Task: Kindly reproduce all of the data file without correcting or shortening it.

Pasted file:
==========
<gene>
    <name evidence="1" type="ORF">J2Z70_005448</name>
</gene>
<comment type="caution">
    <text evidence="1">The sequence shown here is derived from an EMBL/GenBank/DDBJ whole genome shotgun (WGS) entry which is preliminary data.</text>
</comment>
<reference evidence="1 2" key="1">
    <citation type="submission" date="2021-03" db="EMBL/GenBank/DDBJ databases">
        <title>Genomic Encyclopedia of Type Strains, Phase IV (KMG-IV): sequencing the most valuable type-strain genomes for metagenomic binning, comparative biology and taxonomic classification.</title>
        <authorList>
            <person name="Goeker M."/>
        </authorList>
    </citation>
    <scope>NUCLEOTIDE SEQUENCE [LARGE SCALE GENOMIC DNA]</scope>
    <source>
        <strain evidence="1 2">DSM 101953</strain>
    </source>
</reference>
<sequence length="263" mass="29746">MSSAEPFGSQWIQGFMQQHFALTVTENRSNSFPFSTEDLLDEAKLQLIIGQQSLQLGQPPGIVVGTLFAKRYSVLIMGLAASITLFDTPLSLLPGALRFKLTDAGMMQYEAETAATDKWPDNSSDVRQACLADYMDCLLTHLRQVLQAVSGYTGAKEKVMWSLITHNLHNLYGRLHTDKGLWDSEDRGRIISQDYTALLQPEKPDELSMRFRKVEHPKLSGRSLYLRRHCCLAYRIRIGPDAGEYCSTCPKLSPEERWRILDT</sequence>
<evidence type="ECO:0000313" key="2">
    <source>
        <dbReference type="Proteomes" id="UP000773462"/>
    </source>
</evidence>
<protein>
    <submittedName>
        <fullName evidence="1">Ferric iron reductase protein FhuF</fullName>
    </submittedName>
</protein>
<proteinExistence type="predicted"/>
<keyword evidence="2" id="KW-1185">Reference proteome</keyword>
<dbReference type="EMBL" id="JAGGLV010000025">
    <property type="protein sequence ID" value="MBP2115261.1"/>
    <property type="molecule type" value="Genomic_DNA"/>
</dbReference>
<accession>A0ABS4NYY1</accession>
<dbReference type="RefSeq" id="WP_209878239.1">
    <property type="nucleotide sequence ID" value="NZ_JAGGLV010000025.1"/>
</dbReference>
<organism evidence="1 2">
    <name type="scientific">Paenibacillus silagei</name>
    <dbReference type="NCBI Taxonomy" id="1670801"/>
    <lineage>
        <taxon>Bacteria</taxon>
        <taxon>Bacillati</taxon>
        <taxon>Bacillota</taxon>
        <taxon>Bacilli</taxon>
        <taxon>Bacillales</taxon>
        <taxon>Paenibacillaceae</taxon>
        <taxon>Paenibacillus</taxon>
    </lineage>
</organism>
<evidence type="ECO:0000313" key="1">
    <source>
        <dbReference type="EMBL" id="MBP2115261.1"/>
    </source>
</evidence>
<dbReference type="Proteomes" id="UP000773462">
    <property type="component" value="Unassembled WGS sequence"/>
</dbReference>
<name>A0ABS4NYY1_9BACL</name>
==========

<gene>
    <name evidence="1" type="ORF">J2Z70_005448</name>
</gene>
<comment type="caution">
    <text evidence="1">The sequence shown here is derived from an EMBL/GenBank/DDBJ whole genome shotgun (WGS) entry which is preliminary data.</text>
</comment>
<reference evidence="1 2" key="1">
    <citation type="submission" date="2021-03" db="EMBL/GenBank/DDBJ databases">
        <title>Genomic Encyclopedia of Type Strains, Phase IV (KMG-IV): sequencing the most valuable type-strain genomes for metagenomic binning, comparative biology and taxonomic classification.</title>
        <authorList>
            <person name="Goeker M."/>
        </authorList>
    </citation>
    <scope>NUCLEOTIDE SEQUENCE [LARGE SCALE GENOMIC DNA]</scope>
    <source>
        <strain evidence="1 2">DSM 101953</strain>
    </source>
</reference>
<sequence length="263" mass="29746">MSSAEPFGSQWIQGFMQQHFALTVTENRSNSFPFSTEDLLDEAKLQLIIGQQSLQLGQPPGIVVGTLFAKRYSVLIMGLAASITLFDTPLSLLPGALRFKLTDAGMMQYEAETAATDKWPDNSSDVRQACLADYMDCLLTHLRQVLQAVSGYTGAKEKVMWSLITHNLHNLYGRLHTDKGLWDSEDRGRIISQDYTALLQPEKPDELSMRFRKVEHPKLSGRSLYLRRHCCLAYRIRIGPDAGEYCSTCPKLSPEERWRILDT</sequence>
<evidence type="ECO:0000313" key="2">
    <source>
        <dbReference type="Proteomes" id="UP000773462"/>
    </source>
</evidence>
<protein>
    <submittedName>
        <fullName evidence="1">Ferric iron reductase protein FhuF</fullName>
    </submittedName>
</protein>
<proteinExistence type="predicted"/>
<keyword evidence="2" id="KW-1185">Reference proteome</keyword>
<dbReference type="EMBL" id="JAGGLV010000025">
    <property type="protein sequence ID" value="MBP2115261.1"/>
    <property type="molecule type" value="Genomic_DNA"/>
</dbReference>
<accession>A0ABS4NYY1</accession>
<dbReference type="RefSeq" id="WP_209878239.1">
    <property type="nucleotide sequence ID" value="NZ_JAGGLV010000025.1"/>
</dbReference>
<organism evidence="1 2">
    <name type="scientific">Paenibacillus silagei</name>
    <dbReference type="NCBI Taxonomy" id="1670801"/>
    <lineage>
        <taxon>Bacteria</taxon>
        <taxon>Bacillati</taxon>
        <taxon>Bacillota</taxon>
        <taxon>Bacilli</taxon>
        <taxon>Bacillales</taxon>
        <taxon>Paenibacillaceae</taxon>
        <taxon>Paenibacillus</taxon>
    </lineage>
</organism>
<evidence type="ECO:0000313" key="1">
    <source>
        <dbReference type="EMBL" id="MBP2115261.1"/>
    </source>
</evidence>
<dbReference type="Proteomes" id="UP000773462">
    <property type="component" value="Unassembled WGS sequence"/>
</dbReference>
<name>A0ABS4NYY1_9BACL</name>